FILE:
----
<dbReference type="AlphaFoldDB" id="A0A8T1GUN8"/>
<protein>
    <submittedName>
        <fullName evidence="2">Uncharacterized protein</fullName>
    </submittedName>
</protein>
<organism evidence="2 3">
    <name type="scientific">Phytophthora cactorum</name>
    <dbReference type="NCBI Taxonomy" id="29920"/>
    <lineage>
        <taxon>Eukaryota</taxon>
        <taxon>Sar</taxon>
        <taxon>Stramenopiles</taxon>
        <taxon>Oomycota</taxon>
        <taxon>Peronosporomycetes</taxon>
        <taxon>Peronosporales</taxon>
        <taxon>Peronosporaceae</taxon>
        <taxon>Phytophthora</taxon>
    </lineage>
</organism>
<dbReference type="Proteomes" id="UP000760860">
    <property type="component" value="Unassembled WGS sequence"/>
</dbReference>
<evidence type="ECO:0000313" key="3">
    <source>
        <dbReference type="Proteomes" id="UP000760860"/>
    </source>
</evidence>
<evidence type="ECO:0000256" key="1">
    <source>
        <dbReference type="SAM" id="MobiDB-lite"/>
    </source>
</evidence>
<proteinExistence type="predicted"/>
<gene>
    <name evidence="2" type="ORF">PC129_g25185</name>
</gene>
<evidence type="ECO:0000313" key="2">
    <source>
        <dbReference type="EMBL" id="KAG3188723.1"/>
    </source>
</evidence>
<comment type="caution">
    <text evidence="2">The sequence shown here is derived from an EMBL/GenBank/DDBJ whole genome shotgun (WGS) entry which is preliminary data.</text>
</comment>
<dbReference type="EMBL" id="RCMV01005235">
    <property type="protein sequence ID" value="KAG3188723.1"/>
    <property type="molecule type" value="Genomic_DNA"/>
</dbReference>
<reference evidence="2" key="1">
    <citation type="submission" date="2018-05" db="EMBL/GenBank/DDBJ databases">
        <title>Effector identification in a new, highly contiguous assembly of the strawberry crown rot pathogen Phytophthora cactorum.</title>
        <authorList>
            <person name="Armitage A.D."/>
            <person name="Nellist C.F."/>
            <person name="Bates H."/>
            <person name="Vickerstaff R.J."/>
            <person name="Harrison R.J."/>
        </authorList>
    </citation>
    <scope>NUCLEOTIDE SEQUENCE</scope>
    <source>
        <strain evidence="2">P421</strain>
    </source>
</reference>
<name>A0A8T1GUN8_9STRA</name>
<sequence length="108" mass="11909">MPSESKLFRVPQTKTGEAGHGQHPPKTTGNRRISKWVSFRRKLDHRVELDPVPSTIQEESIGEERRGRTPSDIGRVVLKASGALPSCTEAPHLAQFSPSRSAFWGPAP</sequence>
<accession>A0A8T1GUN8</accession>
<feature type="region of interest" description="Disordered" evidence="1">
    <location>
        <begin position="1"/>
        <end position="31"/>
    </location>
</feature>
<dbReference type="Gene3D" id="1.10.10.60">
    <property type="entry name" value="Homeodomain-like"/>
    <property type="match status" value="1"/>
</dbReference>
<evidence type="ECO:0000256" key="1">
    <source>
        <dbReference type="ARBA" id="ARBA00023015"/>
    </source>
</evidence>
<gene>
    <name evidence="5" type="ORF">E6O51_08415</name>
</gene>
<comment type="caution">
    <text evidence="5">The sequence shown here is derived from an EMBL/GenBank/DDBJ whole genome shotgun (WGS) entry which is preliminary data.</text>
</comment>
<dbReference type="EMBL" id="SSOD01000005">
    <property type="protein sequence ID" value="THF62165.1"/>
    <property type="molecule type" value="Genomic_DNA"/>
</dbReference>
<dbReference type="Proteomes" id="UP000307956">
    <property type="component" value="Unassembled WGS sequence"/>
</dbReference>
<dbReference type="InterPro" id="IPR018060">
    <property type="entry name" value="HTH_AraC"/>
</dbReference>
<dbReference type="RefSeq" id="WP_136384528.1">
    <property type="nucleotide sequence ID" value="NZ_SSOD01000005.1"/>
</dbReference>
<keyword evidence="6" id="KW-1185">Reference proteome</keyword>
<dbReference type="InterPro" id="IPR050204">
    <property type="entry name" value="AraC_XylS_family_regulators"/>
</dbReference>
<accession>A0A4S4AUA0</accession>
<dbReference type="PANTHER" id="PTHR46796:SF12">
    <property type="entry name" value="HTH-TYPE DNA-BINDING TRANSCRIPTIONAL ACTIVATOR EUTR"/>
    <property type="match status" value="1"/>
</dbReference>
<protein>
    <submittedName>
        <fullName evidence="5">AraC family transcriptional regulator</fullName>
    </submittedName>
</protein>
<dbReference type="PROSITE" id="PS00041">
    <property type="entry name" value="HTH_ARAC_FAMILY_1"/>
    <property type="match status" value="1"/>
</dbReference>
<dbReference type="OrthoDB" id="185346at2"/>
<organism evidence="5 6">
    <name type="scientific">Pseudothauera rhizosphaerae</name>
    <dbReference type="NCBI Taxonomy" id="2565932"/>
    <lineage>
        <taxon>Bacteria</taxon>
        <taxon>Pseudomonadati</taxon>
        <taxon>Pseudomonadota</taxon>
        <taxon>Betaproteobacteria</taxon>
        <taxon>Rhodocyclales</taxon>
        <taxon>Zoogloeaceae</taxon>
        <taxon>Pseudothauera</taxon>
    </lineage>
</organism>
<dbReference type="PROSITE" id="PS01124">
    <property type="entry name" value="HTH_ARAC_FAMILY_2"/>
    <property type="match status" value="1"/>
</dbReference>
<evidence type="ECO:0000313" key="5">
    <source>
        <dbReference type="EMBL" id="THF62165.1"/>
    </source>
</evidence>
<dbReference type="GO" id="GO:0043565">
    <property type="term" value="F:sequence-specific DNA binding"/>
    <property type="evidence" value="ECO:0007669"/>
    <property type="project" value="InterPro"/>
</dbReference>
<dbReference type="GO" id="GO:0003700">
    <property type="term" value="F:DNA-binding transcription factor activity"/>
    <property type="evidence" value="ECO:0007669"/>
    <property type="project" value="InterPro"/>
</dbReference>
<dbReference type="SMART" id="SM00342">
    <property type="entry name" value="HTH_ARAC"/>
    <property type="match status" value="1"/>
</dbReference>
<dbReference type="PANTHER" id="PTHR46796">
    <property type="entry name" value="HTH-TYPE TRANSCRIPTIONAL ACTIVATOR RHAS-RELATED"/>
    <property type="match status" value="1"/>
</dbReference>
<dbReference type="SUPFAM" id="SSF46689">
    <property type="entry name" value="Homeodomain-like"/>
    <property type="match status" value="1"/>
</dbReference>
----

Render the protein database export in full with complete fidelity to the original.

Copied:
<dbReference type="AlphaFoldDB" id="A0A8T1GUN8"/>
<protein>
    <submittedName>
        <fullName evidence="2">Uncharacterized protein</fullName>
    </submittedName>
</protein>
<organism evidence="2 3">
    <name type="scientific">Phytophthora cactorum</name>
    <dbReference type="NCBI Taxonomy" id="29920"/>
    <lineage>
        <taxon>Eukaryota</taxon>
        <taxon>Sar</taxon>
        <taxon>Stramenopiles</taxon>
        <taxon>Oomycota</taxon>
        <taxon>Peronosporomycetes</taxon>
        <taxon>Peronosporales</taxon>
        <taxon>Peronosporaceae</taxon>
        <taxon>Phytophthora</taxon>
    </lineage>
</organism>
<dbReference type="Proteomes" id="UP000760860">
    <property type="component" value="Unassembled WGS sequence"/>
</dbReference>
<evidence type="ECO:0000313" key="3">
    <source>
        <dbReference type="Proteomes" id="UP000760860"/>
    </source>
</evidence>
<evidence type="ECO:0000256" key="1">
    <source>
        <dbReference type="SAM" id="MobiDB-lite"/>
    </source>
</evidence>
<proteinExistence type="predicted"/>
<gene>
    <name evidence="2" type="ORF">PC129_g25185</name>
</gene>
<evidence type="ECO:0000313" key="2">
    <source>
        <dbReference type="EMBL" id="KAG3188723.1"/>
    </source>
</evidence>
<comment type="caution">
    <text evidence="2">The sequence shown here is derived from an EMBL/GenBank/DDBJ whole genome shotgun (WGS) entry which is preliminary data.</text>
</comment>
<dbReference type="EMBL" id="RCMV01005235">
    <property type="protein sequence ID" value="KAG3188723.1"/>
    <property type="molecule type" value="Genomic_DNA"/>
</dbReference>
<reference evidence="2" key="1">
    <citation type="submission" date="2018-05" db="EMBL/GenBank/DDBJ databases">
        <title>Effector identification in a new, highly contiguous assembly of the strawberry crown rot pathogen Phytophthora cactorum.</title>
        <authorList>
            <person name="Armitage A.D."/>
            <person name="Nellist C.F."/>
            <person name="Bates H."/>
            <person name="Vickerstaff R.J."/>
            <person name="Harrison R.J."/>
        </authorList>
    </citation>
    <scope>NUCLEOTIDE SEQUENCE</scope>
    <source>
        <strain evidence="2">P421</strain>
    </source>
</reference>
<name>A0A8T1GUN8_9STRA</name>
<sequence length="108" mass="11909">MPSESKLFRVPQTKTGEAGHGQHPPKTTGNRRISKWVSFRRKLDHRVELDPVPSTIQEESIGEERRGRTPSDIGRVVLKASGALPSCTEAPHLAQFSPSRSAFWGPAP</sequence>
<accession>A0A8T1GUN8</accession>
<feature type="region of interest" description="Disordered" evidence="1">
    <location>
        <begin position="1"/>
        <end position="31"/>
    </location>
</feature>
<dbReference type="Gene3D" id="1.10.10.60">
    <property type="entry name" value="Homeodomain-like"/>
    <property type="match status" value="1"/>
</dbReference>
<evidence type="ECO:0000256" key="1">
    <source>
        <dbReference type="ARBA" id="ARBA00023015"/>
    </source>
</evidence>
<gene>
    <name evidence="5" type="ORF">E6O51_08415</name>
</gene>
<comment type="caution">
    <text evidence="5">The sequence shown here is derived from an EMBL/GenBank/DDBJ whole genome shotgun (WGS) entry which is preliminary data.</text>
</comment>
<dbReference type="EMBL" id="SSOD01000005">
    <property type="protein sequence ID" value="THF62165.1"/>
    <property type="molecule type" value="Genomic_DNA"/>
</dbReference>
<dbReference type="Proteomes" id="UP000307956">
    <property type="component" value="Unassembled WGS sequence"/>
</dbReference>
<dbReference type="InterPro" id="IPR018060">
    <property type="entry name" value="HTH_AraC"/>
</dbReference>
<dbReference type="RefSeq" id="WP_136384528.1">
    <property type="nucleotide sequence ID" value="NZ_SSOD01000005.1"/>
</dbReference>
<keyword evidence="6" id="KW-1185">Reference proteome</keyword>
<dbReference type="InterPro" id="IPR050204">
    <property type="entry name" value="AraC_XylS_family_regulators"/>
</dbReference>
<accession>A0A4S4AUA0</accession>
<dbReference type="PANTHER" id="PTHR46796:SF12">
    <property type="entry name" value="HTH-TYPE DNA-BINDING TRANSCRIPTIONAL ACTIVATOR EUTR"/>
    <property type="match status" value="1"/>
</dbReference>
<protein>
    <submittedName>
        <fullName evidence="5">AraC family transcriptional regulator</fullName>
    </submittedName>
</protein>
<dbReference type="PROSITE" id="PS00041">
    <property type="entry name" value="HTH_ARAC_FAMILY_1"/>
    <property type="match status" value="1"/>
</dbReference>
<dbReference type="OrthoDB" id="185346at2"/>
<organism evidence="5 6">
    <name type="scientific">Pseudothauera rhizosphaerae</name>
    <dbReference type="NCBI Taxonomy" id="2565932"/>
    <lineage>
        <taxon>Bacteria</taxon>
        <taxon>Pseudomonadati</taxon>
        <taxon>Pseudomonadota</taxon>
        <taxon>Betaproteobacteria</taxon>
        <taxon>Rhodocyclales</taxon>
        <taxon>Zoogloeaceae</taxon>
        <taxon>Pseudothauera</taxon>
    </lineage>
</organism>
<dbReference type="PROSITE" id="PS01124">
    <property type="entry name" value="HTH_ARAC_FAMILY_2"/>
    <property type="match status" value="1"/>
</dbReference>
<evidence type="ECO:0000313" key="5">
    <source>
        <dbReference type="EMBL" id="THF62165.1"/>
    </source>
</evidence>
<dbReference type="GO" id="GO:0043565">
    <property type="term" value="F:sequence-specific DNA binding"/>
    <property type="evidence" value="ECO:0007669"/>
    <property type="project" value="InterPro"/>
</dbReference>
<dbReference type="GO" id="GO:0003700">
    <property type="term" value="F:DNA-binding transcription factor activity"/>
    <property type="evidence" value="ECO:0007669"/>
    <property type="project" value="InterPro"/>
</dbReference>
<dbReference type="SMART" id="SM00342">
    <property type="entry name" value="HTH_ARAC"/>
    <property type="match status" value="1"/>
</dbReference>
<dbReference type="PANTHER" id="PTHR46796">
    <property type="entry name" value="HTH-TYPE TRANSCRIPTIONAL ACTIVATOR RHAS-RELATED"/>
    <property type="match status" value="1"/>
</dbReference>
<dbReference type="SUPFAM" id="SSF46689">
    <property type="entry name" value="Homeodomain-like"/>
    <property type="match status" value="1"/>
</dbReference>